It has been a strange year, a year that was nearly cut very short by a dark blue Fiat Punto that hit me at around 35 mph on a pedestrian crossing in mid January; amazingly and thankfully, I came out of it alive and without any life changing injuries, but it defined much of my year as I was initially put back together at Kings College Hospital and then gradually recovered. It was something that really made me appreciate the NHS, its history and the risks it faces now.
Thank you to those of you who have sent their best wishes, expressed their concern and wishes for recovery here, via Twitter and elsewhere – they helped me stay positive and made the road to recovery a little easier.
One of the indirect impacts of the ‘accident’ was that Running Past changed a bit in that it became more focussed on an area that was closer to home as my running based research became walking based for a while. I did worry that, as a result, some of the things I posted on were about too ‘niche’, who on earth would be interested in a post on pond that was probably filled in during the1820s and its links to tributaries of the Quaggy? Oddly, lots of you did though, and for a while it was my most read post of the year.
Walking instead of running changed my perceptions a lot – I had never noticed the knee level graffiti in St Margaret’s Passage when running.
The same was true of some of the things I found wandering along the Rivers Pool and Ravensbourne at a third of my previous pace.
The much more local focus was something I have decided to largely keep for the future – although there will still be forays elsewhere.
So what have you read? The most read post was the same as in 2014, by some margin, on the Zeppelin Attack on Hither Green in 1917. The next five most read posts were all new ones on
- The Russian Anarchist, Peter Kropotkin, and the time he spent in Bromley;
- George Wilson, the Blackheath Pedestrian – one of a number of posts I did on late Georgian and early Victorian walkers and runners;
- The Hidden Waterways of Greenwich Park;
- Will Crooks & the Greenwich Foot Tunnel; and
- A post tracking the largely lost Little Quaggy.
I enjoyed the research for all of the posts, I wouldn’t do it otherwise, but there were a couple of posts I particularly enjoyed – one ploughed a familiar furrow – a lost church, St Andrews, Vanbrugh Park, but linked it to the to the East London Group of artists, one of whose number Elwin Hawthorne had painted it in the 1930s. It was something a little outside my comfort zone, but art which adds to the local history of South East London and will be something I plan to return to in 2016.
See picture notes below for details re source & copyright
The other was a post I stumbled on when noticing an old street name sign off Baring Road which had links to Lee’s farming past – oddly it provoked little interest until I re-badged it as ‘Cows in Lee’ on Twitter. I will probably return to Lee’s agricultural past in 2016.
I have written a lot less about running this year, partly because it took an age to be able to run any real distance so the only posts tended to be about the real milestones – the first run, running up a mountain, the first race and some longer runs along the Thames at low tide – including one around Cliffe in Kent.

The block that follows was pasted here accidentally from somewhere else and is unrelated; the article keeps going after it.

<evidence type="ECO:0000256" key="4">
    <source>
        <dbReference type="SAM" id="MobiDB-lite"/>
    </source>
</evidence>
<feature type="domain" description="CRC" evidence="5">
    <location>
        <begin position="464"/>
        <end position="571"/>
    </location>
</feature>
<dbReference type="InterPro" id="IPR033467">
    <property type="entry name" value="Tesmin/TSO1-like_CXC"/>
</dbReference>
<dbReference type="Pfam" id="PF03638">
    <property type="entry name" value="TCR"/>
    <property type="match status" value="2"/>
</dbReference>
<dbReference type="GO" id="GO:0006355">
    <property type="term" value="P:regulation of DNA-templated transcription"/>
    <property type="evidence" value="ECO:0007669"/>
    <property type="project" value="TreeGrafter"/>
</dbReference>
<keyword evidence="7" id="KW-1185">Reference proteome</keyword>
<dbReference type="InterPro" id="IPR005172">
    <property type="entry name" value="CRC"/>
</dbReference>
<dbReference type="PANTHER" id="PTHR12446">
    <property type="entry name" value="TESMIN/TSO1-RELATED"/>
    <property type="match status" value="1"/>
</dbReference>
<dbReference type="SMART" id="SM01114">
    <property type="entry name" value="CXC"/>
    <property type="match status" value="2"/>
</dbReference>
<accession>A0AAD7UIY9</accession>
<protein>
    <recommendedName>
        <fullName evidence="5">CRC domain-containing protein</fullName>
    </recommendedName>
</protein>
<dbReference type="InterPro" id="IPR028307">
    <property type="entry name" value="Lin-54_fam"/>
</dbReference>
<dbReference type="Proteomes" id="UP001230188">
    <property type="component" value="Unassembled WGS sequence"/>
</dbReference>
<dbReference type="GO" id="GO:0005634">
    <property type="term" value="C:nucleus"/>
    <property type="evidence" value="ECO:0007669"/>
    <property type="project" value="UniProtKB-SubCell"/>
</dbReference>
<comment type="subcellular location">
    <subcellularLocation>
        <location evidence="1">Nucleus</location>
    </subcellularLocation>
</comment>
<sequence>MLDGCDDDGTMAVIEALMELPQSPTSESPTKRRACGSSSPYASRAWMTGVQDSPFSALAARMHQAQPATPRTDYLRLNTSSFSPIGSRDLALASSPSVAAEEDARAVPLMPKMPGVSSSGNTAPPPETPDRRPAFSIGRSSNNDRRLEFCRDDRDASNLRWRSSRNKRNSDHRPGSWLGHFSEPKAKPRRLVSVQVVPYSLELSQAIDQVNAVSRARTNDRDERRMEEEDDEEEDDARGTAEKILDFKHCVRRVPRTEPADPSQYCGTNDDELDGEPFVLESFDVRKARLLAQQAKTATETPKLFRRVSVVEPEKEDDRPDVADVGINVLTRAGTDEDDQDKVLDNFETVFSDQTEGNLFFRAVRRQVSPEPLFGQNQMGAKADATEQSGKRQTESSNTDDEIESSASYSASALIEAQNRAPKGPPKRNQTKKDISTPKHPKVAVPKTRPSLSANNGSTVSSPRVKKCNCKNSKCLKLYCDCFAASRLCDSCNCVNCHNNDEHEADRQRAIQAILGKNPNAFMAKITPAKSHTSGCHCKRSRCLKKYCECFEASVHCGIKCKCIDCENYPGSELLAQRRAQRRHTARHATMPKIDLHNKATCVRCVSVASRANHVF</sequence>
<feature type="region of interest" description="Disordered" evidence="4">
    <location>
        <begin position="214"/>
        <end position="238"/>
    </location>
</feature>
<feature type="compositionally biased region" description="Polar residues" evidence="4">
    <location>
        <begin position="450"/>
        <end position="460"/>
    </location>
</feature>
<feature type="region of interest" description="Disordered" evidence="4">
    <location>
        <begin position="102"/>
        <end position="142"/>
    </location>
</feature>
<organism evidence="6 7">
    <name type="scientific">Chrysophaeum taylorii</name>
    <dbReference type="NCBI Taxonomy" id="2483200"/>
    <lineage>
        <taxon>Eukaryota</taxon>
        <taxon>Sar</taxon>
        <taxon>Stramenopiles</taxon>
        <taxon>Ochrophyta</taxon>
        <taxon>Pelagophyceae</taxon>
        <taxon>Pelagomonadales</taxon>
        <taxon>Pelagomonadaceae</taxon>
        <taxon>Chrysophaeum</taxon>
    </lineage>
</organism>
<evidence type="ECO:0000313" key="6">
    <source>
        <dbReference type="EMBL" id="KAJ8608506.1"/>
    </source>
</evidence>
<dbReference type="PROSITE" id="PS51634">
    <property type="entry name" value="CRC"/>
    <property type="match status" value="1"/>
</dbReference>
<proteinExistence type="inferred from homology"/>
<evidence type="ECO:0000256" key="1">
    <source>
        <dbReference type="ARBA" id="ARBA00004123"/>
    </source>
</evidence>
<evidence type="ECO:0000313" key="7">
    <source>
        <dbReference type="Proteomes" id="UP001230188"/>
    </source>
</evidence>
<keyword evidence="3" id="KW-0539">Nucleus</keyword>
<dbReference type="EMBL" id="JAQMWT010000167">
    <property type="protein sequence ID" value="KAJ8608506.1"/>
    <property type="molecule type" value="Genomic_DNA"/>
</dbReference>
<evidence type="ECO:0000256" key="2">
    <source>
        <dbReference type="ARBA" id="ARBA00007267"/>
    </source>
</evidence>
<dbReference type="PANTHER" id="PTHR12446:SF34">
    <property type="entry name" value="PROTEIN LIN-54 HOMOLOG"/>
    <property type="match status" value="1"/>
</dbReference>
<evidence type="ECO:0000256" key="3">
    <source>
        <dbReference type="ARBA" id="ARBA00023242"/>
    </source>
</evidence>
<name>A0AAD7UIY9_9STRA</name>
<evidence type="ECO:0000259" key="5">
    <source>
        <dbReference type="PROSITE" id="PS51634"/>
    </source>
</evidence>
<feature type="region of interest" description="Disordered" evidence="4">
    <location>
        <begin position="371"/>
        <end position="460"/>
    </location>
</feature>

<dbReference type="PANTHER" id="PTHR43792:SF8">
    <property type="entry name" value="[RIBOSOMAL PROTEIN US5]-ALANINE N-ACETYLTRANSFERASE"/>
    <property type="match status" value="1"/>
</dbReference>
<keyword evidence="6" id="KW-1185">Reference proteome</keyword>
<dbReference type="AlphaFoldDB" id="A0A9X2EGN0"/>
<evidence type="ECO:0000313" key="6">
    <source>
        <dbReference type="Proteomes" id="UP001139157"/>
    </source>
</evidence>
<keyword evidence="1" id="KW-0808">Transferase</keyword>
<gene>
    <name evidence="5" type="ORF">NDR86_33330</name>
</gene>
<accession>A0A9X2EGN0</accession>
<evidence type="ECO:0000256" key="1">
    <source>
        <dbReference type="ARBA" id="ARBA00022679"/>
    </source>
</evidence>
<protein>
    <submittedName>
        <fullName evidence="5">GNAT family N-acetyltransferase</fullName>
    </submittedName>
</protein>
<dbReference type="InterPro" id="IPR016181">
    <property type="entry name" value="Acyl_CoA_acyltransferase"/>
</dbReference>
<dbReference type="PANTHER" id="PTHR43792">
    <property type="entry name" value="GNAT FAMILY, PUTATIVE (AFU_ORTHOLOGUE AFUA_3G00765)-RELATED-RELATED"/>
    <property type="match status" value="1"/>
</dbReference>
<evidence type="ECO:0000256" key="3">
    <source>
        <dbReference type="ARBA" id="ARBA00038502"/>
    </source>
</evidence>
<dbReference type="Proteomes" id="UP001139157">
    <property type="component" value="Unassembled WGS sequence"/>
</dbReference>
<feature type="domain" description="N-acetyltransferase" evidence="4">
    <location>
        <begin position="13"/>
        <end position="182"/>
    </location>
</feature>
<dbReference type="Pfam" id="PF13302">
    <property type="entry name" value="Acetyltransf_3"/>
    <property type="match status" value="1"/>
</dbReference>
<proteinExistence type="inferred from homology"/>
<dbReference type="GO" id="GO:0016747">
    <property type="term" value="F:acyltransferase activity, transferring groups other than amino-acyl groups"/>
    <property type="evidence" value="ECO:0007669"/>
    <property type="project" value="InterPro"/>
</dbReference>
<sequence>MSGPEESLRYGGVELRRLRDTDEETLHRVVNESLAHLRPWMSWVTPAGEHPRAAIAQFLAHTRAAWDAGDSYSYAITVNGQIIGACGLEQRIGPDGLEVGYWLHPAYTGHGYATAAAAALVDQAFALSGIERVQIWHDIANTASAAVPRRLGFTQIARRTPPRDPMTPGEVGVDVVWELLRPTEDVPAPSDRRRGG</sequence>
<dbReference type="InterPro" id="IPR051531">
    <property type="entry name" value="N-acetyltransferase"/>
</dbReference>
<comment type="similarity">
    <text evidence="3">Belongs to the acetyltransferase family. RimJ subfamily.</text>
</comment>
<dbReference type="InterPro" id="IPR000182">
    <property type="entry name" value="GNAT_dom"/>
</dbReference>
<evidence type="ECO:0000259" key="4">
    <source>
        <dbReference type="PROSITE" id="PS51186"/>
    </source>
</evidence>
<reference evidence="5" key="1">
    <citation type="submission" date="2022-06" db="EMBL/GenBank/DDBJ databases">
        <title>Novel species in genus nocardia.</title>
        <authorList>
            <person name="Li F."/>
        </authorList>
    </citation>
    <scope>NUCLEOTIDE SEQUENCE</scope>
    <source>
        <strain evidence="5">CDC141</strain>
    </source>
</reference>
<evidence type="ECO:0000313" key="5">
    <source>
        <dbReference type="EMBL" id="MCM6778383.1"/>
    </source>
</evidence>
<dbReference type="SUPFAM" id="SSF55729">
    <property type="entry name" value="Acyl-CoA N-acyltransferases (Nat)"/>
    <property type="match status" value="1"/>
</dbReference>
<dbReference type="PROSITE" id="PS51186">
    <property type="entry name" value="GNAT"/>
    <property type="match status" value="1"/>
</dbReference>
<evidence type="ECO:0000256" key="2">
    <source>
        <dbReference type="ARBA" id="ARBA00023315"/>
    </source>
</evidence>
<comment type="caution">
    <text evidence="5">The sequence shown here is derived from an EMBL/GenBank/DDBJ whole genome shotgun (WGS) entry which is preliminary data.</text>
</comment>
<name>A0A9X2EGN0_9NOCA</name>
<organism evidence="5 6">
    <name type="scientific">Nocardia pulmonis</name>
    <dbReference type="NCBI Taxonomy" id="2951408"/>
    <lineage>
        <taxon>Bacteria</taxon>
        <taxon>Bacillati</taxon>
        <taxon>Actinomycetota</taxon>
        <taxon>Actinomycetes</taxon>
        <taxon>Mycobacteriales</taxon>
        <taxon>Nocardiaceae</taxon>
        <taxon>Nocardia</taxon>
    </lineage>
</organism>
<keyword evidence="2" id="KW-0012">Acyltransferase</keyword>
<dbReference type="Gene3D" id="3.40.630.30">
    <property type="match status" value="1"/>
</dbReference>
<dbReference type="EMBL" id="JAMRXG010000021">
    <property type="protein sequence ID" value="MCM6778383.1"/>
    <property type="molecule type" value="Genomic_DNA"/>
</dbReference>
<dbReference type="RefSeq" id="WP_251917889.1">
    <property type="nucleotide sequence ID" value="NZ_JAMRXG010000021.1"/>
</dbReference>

I think that I have may have shied away a little from writing about running as I am not back to the sort of fitness I really want to be. In 2014, I covered virtually all my races, but my first post-accident 10k in early December 2015, an important milestone, was relegated to a brief mention on Twitter – I suspect because my time was so much slower than in 2014. Hopefully, this is something that will change in 2016.
I have tried one or two things that I would not have done pre-accident – notable amongst these was a piece on the pioneer of the internal monologue – Dorothy Richardson. I did find a slightly tenuous link to the place she died in Beckenham, but it was really a post about her writing. It took me out of my comfort zone, but I really enjoyed it, but it was a type of writing that didn’t fit easily into the confines of Running Past. So I developed another place for the occasional fiction review plus a few other more autobiographical posts based around music that has been important to me.
Thank you for reading my posts this year, ‘liking’ and commenting on them, re-blogging on your own sites, as well as the large numbers of you who have re-tweeted, and liked on Twitter plus those of you who have put up links on Facebook, various on-line newspapers and elsewhere. It is really appreciated and has helped see a threefold increase in the post hits this year. There was also a doubling of the countries that I have had hits from – according to the statistical analysis of my blogging done by WordPress – I had hits from 82 different countries – I found it slightly surreal that someone in Tonga was interested in the street formerly known as Hocum Pocum Lane in Hither Green.
I have enjoyed lots of excellent writing from fellow bloggers – many of whom are on the blog roll at the side or bottom of the page depending on your device. Please do have a look.
The painting of St Andrew, Vanbrugh Park can be viewed at Manchester City Art Galleries; it was made available via the BBC’s Your Paintings Project, which in turn allows reproduction in non-commercial research – this includes blogs (page explaining this only works intermittently).
The black and white photograph of Peter Kropotkin is from Wikimedia Commons
All others are mine, feel free to use non- commercially, providing you credit me.